How Much Money Is Enough?
I often wonder why people with tens of millions of dollars don’t call it quits and just retire or do something that they love, like sail around the world, or die in a blaze of glory filled with hookers and blow. It was really only after I saw an episode of “Orange Is the New Black” when one of the actresses talks about a study where a salary over $75,000 only slightly marginally increases your level of happiness, that I looked further into the issue. The study the character is talking about was a study published in 2010 by Princeton University’s Daniel Kahneman and Angus Deaton, who would go on to receive The Nobel Prize for economics. I want to talk more about the correlation between money and happiness, but first I want to talk briefly about the study that was done to give more context.
The Happiness Study
The study surveyed over 450,000 people in the United States from all different backgrounds, incomes and ethnicities and focused primarily on how great was each participants emotional well-being. They actually divided happiness into two categories, one which was your happiness during your day to day life and another, which was how happy you felt about your life in the grand scheme of things. They found a relatively strong correlation between short term happiness and incomes up to the $75,000 marker, at which point it seemed the correlation started to dissipate. This lead them to the conclusion that people making $75,000 or over will not increase their short term emotional well-being by increasing their income even further. However there did seem to be a correlation between how much money someone makes and how they value their lives in the long run , that seemed to be unbroken as income went up. However for the sake of my write up I want to focus on just the short term happiness findings.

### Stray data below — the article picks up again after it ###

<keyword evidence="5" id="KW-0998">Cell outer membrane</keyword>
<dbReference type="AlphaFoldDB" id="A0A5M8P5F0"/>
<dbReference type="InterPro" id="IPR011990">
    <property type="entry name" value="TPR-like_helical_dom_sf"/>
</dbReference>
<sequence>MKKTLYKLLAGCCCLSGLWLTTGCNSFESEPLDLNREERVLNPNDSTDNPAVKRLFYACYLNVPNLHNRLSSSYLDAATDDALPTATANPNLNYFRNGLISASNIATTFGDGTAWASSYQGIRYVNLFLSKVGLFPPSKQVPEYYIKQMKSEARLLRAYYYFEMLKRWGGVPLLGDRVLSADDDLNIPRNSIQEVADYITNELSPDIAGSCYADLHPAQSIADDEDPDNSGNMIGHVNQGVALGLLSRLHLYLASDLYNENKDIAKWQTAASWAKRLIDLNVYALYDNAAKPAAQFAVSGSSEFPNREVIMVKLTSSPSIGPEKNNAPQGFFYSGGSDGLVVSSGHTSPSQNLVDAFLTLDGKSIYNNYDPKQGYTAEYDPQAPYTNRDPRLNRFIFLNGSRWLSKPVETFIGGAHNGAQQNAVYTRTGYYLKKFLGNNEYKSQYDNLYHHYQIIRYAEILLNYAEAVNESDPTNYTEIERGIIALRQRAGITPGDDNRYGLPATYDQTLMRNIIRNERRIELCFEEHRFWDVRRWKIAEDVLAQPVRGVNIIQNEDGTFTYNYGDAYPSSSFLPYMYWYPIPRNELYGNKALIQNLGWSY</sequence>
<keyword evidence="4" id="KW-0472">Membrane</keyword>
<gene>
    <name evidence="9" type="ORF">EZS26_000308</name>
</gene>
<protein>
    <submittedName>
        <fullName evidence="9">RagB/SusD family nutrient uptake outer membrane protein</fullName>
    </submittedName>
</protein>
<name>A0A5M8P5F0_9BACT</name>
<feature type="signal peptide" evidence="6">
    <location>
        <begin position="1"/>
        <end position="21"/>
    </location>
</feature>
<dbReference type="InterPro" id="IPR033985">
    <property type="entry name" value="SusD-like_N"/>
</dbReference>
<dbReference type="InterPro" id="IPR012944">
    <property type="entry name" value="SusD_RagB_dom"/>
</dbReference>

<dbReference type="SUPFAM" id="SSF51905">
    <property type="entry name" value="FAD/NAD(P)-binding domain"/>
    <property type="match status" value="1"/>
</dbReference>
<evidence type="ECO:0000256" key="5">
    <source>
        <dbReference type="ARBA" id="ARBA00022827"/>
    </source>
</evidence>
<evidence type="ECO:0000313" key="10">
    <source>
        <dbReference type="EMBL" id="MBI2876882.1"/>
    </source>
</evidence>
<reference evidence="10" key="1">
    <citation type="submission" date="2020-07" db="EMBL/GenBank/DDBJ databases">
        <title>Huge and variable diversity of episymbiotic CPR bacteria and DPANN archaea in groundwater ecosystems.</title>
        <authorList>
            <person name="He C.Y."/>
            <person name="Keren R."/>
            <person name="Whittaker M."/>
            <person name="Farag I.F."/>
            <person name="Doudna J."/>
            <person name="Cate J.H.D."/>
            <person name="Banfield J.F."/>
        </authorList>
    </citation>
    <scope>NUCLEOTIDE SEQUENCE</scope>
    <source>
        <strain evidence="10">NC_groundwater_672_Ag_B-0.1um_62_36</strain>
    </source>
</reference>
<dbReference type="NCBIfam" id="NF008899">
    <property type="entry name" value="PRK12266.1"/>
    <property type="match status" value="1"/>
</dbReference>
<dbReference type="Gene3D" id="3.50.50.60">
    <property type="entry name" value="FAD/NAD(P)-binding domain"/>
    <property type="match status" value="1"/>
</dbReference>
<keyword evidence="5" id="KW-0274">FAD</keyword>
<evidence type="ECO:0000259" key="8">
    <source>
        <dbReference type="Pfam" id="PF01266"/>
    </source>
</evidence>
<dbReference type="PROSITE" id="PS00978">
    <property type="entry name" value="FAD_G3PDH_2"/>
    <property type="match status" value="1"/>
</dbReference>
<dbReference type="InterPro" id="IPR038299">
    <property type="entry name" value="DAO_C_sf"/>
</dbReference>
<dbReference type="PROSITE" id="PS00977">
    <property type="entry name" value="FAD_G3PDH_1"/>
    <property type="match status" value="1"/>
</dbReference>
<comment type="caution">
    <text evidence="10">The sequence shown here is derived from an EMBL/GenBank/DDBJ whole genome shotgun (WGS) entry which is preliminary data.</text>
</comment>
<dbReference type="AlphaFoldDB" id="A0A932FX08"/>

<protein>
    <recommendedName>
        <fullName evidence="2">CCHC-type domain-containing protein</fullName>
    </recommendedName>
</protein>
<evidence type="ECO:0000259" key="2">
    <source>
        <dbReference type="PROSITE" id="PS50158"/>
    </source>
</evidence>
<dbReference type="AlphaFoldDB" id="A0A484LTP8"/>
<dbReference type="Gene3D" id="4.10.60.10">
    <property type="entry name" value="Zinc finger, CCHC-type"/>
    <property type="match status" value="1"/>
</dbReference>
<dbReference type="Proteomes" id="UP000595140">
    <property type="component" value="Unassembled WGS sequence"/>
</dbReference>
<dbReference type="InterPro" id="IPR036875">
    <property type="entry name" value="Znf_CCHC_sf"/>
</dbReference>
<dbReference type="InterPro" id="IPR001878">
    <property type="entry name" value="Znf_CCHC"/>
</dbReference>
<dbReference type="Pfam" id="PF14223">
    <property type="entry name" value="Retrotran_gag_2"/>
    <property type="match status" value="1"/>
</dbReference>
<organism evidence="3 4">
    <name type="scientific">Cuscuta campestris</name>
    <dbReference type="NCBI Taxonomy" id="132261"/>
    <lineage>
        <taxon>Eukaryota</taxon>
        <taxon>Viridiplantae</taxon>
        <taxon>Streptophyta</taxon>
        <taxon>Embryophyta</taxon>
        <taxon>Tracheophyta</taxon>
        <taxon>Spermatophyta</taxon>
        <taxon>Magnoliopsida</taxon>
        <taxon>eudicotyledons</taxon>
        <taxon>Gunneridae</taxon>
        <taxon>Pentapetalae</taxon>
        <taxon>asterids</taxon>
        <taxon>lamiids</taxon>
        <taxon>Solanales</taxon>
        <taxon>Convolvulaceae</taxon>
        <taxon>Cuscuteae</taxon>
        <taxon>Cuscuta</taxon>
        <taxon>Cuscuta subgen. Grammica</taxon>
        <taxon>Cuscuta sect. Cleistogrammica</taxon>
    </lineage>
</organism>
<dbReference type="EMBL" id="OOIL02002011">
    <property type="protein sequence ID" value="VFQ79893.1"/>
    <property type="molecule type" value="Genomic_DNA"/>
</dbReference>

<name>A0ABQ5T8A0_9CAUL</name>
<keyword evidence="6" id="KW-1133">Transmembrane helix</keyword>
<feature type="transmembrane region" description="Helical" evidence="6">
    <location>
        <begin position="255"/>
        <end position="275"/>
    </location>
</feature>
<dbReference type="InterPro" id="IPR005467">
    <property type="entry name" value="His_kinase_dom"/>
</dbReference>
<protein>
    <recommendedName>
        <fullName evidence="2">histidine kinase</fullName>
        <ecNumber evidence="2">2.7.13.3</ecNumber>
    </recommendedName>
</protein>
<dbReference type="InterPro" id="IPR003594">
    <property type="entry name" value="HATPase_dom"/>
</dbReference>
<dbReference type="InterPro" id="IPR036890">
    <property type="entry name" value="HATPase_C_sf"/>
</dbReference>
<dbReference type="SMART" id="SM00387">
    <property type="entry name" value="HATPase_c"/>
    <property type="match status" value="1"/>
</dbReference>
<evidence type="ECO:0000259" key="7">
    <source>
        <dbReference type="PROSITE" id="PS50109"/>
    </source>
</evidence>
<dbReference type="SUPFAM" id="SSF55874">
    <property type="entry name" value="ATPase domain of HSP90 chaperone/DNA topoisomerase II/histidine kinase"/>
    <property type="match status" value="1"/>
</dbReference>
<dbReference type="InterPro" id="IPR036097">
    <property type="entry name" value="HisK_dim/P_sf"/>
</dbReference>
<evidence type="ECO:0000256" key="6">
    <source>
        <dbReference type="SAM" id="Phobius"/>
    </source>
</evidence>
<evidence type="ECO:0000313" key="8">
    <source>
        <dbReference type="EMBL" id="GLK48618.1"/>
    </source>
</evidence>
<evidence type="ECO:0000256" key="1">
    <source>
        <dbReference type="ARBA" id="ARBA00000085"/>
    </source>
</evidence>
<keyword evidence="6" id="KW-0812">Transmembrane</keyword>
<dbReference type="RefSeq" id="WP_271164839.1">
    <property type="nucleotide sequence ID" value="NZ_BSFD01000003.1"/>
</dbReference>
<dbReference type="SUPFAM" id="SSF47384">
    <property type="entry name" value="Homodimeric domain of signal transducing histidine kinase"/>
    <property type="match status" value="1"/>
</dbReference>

Many people might say that there are other factors that could attribute to a day to day emotional well-being, like mental disorders or relationship problems or relationship problems and you would be correct. The study acknowledged that there were many other factors that could affect individual happiness, but overall as a basic model their findings seemed to work. Making general models and assumptions is an economist’s job though so their data is a nice lens to look through to help how you see the world. Overall the study a generalization, but I do believe there is a lot of truth to it.
Valuing experiences over things
I strongly believe that money stops making you happy after a certain point because after that point most people are just buying ridiculously expensive things rather than experiences. There is sufficient research that shows that the joy of a good experience lasts much longer than the joy of an item. I think as a society we have been brainwashed to buy crap we really don’t need and at a level that goes beyond excess onto disgust. Why do we need 100 pairs of shoes or even 10 pairs? Does it really matter that your shoes don’t match your belt? As a society we think new things will make us happy, and it fits the agenda of the government because to them spending is good. People are looking for guidance in their lives and looking for something that can make them happy, even for just a small moment of time. Advertisers take advantage of this and make you believe that the 50,000 BMW is the solution to your problem but you soon realize its just another thing and the hole you feel in your heart just comes back. Sure you’re happy for a time but it fades away.